NTUC pushes for greater work flexibility
NTUC has reiterated its call on employers and the government to implement the right to request flexible work arrangements for all employees
THE National Trades Union Congress has reiterated its call on employers and the government to implement the right to request flexible work arrangements for all employees.
In a statement yesterday, NTUC welcomed the recent improvements in employment practices for working families, such as the extended childcare leave announced in the Enhanced Marriage and Parenthood Package and the boost in quality of pre-school education announced in the Budget. However, it said that more can be done to help working families achieve better work-life balance.
"The right to request flexible work arrangements should be extended to all parents," it said, highlighting that priority should be given to parents of very young children and children with special needs.
Any refusal of an employee's request should be "shown by the employer to have been made on reasonable business grounds", it added.
Aside from engaging companies to implement flexible work arrangements, NTUC is also exploring legislative means. It is working with the government "to include the right to flexible work arrangements in a set of Tripartite Guidelines", and calls for the government to provide incentives to promote such a practice. In addition, NTUC is also advocating six months of government-paid leave and six months of unpaid leave for mothers.
"We hope that mothers can return to the same job and same pay after leave."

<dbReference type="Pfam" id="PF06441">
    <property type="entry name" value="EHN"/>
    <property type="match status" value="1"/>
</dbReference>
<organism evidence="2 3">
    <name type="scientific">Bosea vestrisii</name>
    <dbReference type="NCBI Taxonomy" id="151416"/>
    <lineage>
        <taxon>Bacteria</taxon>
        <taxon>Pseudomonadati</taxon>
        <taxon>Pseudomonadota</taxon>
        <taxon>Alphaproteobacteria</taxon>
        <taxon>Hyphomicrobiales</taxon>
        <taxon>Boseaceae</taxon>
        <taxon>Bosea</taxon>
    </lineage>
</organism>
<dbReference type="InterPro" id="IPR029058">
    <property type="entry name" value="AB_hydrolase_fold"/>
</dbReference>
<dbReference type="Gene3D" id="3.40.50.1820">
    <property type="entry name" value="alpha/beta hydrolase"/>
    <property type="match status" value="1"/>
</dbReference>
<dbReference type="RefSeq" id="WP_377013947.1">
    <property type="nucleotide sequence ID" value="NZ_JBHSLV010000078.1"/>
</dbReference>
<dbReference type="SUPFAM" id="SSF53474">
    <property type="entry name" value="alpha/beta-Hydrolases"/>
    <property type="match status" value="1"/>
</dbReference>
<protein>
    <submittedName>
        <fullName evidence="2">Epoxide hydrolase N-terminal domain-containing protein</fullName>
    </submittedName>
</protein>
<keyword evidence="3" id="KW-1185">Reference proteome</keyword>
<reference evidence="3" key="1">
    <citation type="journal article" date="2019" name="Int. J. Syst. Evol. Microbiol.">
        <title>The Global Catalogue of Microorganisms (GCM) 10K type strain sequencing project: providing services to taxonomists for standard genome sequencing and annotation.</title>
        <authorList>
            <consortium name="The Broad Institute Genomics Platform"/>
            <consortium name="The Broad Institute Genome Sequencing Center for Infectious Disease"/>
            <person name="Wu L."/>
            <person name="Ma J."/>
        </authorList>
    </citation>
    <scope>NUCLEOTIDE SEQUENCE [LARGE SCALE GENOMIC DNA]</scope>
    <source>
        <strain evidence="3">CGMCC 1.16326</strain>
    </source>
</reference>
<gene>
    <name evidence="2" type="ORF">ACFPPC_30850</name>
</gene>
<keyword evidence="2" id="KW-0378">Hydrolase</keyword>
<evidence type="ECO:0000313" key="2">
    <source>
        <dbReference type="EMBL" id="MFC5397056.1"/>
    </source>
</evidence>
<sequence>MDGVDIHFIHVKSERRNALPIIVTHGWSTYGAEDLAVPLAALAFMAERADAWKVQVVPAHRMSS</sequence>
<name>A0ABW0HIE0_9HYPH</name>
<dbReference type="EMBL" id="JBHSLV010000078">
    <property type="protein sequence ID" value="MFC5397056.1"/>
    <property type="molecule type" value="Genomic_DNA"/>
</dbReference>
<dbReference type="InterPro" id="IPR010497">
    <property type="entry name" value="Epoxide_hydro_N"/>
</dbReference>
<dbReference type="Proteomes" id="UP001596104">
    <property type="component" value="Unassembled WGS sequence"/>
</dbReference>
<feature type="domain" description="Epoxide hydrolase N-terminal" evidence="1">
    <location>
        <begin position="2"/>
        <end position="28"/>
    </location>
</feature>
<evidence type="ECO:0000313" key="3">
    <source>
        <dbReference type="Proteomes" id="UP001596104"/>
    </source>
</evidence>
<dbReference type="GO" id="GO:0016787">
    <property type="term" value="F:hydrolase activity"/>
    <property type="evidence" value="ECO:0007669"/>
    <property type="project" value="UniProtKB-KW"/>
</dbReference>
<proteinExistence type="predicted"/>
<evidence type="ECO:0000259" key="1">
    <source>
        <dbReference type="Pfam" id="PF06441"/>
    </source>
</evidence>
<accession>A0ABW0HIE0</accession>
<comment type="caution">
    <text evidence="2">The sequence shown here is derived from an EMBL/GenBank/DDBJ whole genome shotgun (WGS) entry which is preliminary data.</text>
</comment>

NTUC's latest set of recommendations follows the release of findings from a "Happiness Poll" that its Family Development Unit conducted in November 2012. Of the 5,720 respondents, 61 per cent indicated that they were happy, citing marriage, parenthood, and supportive family members as contributing factors to happiness.
The poll also identified greater financial stability and better work-life balance as the most important factors that will make Singaporeans even happier.
Cham Hui Fong, assistant secretary-general of NTUC, pointed out that only a few unionised companies have flexible work arrangements clearly defined in the employment agreement. She hoped that both employers and employees will adopt a "give and take" approach.
"We want both parties to mutually agree that this is something which is for the collective good of the company," she said.
Co-workers play an important role in covering the duties of someone on FWA, she noted.
Adding that a "pro-family culture" in companies is also important, she said: "When we do advocacy, we are promoting the right culture and mindset that 'we have to help one another'."
Ms Cham does not agree that legislation of flexible work arrangements will lead to great discrimination and unemployment. Given greater competition in the labour market, she said, companies that have such arrangements for employees will be attractive to job-seekers.
Said Ang Yuit, managing director of The Adventus Consultants: "Quite a few SMEs . . . are already having flexible work arrangements." He adds that his company of over 20 people allows for such arrangements "as and when the employees require".